Criminal Law

Governor Ducey's Second Chance Box

On November 6, 2017, Governor Doug Ducey signed Executive order 2017-07.  With this executive order, Arizona joins more than 2 dozen other states by changing state employment procedures to give former felons a fair shot at employment.

Before the recent order, job applications used by state agencies contained a question about the applicant’s criminal history.    Now, that practice will be banned.  The idea behind the Order is to give those who have paid their debt to society a second chance.  The criminal conviction issue may come up later during the job application process, but at least former felons will have their chance to get their foot in the door.  Applications for state jobs will no longer have the dreaded box that must be checked “yes” if the applicant has a criminal history.

The Executive Order lists some hard facts about how a criminal conviction affects the life of the former felon and his family.

  • A criminal record on an application reduces the chances of being called back for a job interview by almost 50%.
  • Men with criminal records comprise 34% of healthy men aged 25-54, who are unemployed.
  • Two years after release, former felons with jobs are twice as likely as their unemployed counterparts to avoid trouble with the law.
  • Gainful employment is well known to be one of the best ways to decrease recidivism.
  • An estimated 1.5 million Arizonans have an arrest or criminal conviction on their record and that arrest record impedes the ability to find a decent job.

The State of Arizona is one of the largest employers in the state.  That makes this new state policy an important step in helping former felons enter the job market.  While the criminal conviction issue will very likely come up during the job interview or during the post interview vetting process, proponents hope, at that juncture, it will have far less impact.  By then, the interviewer will have met the individual, assessed his qualifications for the job, and be in a better position to determine if the conviction is even relevant to the job in question.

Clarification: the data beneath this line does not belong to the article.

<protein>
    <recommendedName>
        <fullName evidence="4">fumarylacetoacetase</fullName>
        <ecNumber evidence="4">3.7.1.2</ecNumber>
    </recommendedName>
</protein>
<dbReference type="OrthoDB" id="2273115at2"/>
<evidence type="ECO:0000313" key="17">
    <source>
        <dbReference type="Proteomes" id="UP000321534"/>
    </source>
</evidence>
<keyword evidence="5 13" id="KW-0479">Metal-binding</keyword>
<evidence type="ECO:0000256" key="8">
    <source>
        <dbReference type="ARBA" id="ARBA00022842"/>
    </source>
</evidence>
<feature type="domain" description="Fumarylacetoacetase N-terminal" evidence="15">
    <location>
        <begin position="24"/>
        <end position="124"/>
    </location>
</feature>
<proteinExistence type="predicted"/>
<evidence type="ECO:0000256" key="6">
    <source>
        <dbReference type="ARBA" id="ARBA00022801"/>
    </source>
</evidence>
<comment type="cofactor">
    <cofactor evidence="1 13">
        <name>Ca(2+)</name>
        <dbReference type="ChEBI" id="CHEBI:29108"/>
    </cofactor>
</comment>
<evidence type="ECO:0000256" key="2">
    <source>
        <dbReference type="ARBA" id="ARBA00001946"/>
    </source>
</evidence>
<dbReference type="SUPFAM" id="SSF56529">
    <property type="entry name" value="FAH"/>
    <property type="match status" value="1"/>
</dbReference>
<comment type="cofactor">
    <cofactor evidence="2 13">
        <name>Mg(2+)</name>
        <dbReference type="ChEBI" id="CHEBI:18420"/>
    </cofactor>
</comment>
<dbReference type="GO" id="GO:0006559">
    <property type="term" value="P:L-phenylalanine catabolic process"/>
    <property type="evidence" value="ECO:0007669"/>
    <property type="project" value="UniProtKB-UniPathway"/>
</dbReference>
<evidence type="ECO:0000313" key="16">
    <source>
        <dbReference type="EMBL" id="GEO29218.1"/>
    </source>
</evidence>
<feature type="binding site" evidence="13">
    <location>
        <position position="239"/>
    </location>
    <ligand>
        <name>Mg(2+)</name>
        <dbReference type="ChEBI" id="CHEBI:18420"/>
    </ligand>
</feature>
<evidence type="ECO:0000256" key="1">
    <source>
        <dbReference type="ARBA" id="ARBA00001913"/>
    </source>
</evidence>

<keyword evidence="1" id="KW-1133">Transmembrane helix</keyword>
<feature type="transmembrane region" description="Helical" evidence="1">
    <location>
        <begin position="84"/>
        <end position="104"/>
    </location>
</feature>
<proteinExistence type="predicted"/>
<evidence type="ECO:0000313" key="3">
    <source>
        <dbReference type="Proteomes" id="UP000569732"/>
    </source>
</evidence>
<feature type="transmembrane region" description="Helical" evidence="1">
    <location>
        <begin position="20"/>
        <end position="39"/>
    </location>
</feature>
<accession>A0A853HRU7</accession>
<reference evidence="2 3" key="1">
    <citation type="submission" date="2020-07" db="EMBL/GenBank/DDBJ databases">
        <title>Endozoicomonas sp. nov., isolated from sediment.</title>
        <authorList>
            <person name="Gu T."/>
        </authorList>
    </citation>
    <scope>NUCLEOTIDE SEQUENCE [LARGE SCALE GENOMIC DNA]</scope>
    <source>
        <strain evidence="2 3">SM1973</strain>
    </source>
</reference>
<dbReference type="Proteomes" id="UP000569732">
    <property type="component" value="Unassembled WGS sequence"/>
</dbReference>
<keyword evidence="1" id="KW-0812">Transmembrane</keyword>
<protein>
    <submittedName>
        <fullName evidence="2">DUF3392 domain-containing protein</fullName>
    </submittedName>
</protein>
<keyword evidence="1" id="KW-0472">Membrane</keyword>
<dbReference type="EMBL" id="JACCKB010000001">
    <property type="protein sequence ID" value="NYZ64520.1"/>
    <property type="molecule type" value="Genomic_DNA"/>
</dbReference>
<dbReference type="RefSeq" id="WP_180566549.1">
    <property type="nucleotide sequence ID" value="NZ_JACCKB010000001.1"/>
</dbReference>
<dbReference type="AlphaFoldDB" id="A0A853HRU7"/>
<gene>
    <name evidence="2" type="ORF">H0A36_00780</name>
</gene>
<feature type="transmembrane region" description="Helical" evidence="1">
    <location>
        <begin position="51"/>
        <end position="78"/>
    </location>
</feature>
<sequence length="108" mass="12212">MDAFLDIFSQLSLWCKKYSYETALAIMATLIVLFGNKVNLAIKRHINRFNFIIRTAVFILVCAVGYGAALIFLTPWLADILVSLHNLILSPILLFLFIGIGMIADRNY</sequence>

State agencies will look at more than the bald fact of a criminal record.  The agencies will consider the nature, circumstances and the recentness of the crime.  Was the crime eight or nine years in the past; was it the act of a youth with drug or alcohol issues that have since been resolved; was it a one-time thing arising from stressful circumstances?  The agency will consider if the crime is likely to affect future job performance.  For example:  a prior conviction for embezzlement would be a negative if the job involves handling state funds.  But many former felons with DUI convictions, drug offenses, shop lifting and even burglary convictions may have grown older and wiser.  They may be hoping to start anew to live a normal, productive life.  They deserve the chance to do that.

This executive order will have no impact on private industry.  Employers in the private sector will remain free to create their own employment policies on criminal history, but the Governor hopes that the state’s example will influence others.  Nor will the Order affect employment procedures for law enforcement agencies and the Department of Corrections.  Several Arizona cities, including Tucson, Tempe, and Phoenix, have already implemented similar policies and are hopeful these new policies will help people move forward toward a positive future.

Resource

www.azgovernor.gov/sites/default/files/related-docs/boxeo.pdf

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